It’s hard to put a price on the fundamental value of an asset, especially if that asset is education. With all assets, a “fundamental value” requires looking at the historical costs of the asset, the yields it procured, and people’s rapidly changing views on it. If we take a different approach and value the education based on what the students give up, the opportunity cost of the education, we can ask what the fundamental value of an education should be. In addition to the tuition that students have to pay, they also give up the opportunity to work for four years instead of going to college. Such work averages out to $35,256 per year. Combining this with the average cost of tuition $34,740 gives a bachelor’s degree an economic cost of about $280,000 over the four years. Therefore, theoretically speaking, the value for bachelors education has to exceed this cost in order to have some kind of return on investment, and it definitely does. A bachelor’s degree can’t expire, and is capable of pulling an average of around $60,000 per year, meaning that on paper such a degree is paid off in 5 years. An unfortunate truth that is looming over all of us is that the sacrifices made are a lot more complex than this.

Experts suggest that nowadays 8 million students are defaulting their federal loans. The balance for the whole nation has reached $2 trillion, and a lot of that money won’t get paid back. The pressure that is put on such students is immense. While in the housing bubble, sleazy mortgage lenders were enticing financially illiterate families to buy houses they couldn’t afford and then selling them off up the derivative chain to investors, now it is the government that is holding on to the loans, and a multitude of factors pushing students to take the loans. When these loans are defaulted, student credit scores are butchered, and many will find trouble being able to finance cars and houses. Sacrifices that definitely deviate from what the fundamental idea of an education should be. The last point is also equally as hard to define: long-lasting.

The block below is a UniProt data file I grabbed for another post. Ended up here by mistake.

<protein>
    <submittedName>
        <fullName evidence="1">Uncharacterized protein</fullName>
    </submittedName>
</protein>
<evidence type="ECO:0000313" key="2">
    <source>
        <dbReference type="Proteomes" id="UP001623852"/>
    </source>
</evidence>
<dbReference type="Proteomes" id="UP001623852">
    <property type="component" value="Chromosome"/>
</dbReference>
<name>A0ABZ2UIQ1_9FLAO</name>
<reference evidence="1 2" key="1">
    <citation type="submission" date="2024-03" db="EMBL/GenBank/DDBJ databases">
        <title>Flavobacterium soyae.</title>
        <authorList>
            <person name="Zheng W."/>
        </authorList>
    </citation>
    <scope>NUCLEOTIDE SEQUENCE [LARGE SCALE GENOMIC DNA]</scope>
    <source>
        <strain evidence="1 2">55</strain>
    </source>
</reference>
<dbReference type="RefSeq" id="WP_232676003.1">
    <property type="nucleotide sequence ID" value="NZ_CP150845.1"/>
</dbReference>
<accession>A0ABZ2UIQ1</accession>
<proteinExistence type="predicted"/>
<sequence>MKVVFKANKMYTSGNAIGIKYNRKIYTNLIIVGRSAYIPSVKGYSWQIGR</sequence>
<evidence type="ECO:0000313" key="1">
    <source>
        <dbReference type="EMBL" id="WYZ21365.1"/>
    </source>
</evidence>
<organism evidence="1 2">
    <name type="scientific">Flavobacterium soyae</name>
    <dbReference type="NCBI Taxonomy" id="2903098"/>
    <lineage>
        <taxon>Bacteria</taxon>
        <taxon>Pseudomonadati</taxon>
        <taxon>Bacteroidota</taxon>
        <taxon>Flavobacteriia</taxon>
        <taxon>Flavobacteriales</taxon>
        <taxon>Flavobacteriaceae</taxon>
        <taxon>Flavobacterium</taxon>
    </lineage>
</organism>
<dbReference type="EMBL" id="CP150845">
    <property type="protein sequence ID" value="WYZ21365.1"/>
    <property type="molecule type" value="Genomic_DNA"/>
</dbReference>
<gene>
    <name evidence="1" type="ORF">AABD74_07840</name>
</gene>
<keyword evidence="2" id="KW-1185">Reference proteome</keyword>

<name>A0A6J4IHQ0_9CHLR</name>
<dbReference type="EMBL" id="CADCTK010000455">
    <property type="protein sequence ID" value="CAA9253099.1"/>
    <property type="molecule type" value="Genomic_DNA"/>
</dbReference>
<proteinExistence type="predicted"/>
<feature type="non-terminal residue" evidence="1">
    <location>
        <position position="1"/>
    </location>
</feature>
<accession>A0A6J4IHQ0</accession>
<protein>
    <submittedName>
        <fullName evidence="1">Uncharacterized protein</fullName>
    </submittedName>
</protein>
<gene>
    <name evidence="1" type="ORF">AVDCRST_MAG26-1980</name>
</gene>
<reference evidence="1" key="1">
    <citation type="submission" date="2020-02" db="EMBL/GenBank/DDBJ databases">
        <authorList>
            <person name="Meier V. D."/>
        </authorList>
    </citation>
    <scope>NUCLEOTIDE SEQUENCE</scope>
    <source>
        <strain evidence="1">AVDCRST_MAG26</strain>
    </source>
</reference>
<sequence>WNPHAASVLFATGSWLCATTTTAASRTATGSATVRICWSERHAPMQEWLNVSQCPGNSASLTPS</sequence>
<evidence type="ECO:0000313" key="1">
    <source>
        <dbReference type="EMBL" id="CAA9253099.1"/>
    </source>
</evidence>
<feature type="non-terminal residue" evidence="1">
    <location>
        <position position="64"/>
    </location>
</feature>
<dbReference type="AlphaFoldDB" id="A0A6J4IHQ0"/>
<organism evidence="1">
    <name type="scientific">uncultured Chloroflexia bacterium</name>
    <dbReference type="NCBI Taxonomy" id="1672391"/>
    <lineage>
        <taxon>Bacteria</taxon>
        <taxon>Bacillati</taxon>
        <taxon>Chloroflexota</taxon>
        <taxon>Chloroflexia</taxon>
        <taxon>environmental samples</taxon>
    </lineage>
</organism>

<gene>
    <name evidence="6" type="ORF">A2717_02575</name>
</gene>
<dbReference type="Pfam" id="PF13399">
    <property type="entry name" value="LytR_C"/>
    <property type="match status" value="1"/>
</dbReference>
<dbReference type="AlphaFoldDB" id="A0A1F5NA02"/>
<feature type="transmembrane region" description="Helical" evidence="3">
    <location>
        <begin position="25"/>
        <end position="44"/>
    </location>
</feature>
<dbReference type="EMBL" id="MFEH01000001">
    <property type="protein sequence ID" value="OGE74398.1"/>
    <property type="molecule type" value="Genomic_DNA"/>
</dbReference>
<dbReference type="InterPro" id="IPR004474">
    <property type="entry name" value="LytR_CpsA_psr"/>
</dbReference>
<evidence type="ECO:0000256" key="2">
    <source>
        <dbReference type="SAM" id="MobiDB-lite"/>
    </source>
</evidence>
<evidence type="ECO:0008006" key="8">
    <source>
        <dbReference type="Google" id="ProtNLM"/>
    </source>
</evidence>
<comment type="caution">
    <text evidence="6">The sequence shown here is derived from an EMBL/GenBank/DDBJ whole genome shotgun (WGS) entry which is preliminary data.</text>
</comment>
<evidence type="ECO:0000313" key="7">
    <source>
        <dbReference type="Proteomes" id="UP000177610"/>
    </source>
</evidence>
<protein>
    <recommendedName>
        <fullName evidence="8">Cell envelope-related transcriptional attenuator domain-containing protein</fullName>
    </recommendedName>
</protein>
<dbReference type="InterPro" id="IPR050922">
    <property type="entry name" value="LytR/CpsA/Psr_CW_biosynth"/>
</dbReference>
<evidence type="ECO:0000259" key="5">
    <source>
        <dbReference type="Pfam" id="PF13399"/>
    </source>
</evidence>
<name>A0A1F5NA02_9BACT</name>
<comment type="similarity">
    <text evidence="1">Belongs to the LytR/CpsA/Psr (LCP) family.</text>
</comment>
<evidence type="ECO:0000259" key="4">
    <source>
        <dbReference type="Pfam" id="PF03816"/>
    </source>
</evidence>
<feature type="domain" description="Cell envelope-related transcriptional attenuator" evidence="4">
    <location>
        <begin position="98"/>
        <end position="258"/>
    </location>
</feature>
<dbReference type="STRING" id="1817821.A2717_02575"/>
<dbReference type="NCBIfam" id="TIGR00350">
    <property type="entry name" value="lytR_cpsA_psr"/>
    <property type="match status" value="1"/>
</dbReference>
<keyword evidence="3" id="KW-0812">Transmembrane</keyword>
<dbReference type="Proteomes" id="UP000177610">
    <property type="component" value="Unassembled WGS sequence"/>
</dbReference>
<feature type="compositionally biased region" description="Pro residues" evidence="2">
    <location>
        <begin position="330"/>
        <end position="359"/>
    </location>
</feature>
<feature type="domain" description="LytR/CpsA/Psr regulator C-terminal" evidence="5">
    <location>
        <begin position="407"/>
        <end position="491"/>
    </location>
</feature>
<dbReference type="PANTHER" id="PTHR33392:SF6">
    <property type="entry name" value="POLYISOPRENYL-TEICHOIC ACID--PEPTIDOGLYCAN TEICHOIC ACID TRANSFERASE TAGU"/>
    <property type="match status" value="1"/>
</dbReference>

What year should we use as a reference point? At what point did the price of education stop reflecting the real value that comes along with it and start riding the psychological euphoria that causes a rise to bubbles in the first place? These are all questions that are easier to answer about a bubble once it has popped and its damages have spilled over onto the economy, but that hasn’t happened yet, and might not happen for a long time. Till then, we can only use historical data to see how much prices have risen over the years.


Indeed, even viewing the prices relative to more contemporary times, the fact that price is greatly deviating from the financial returns is staggering.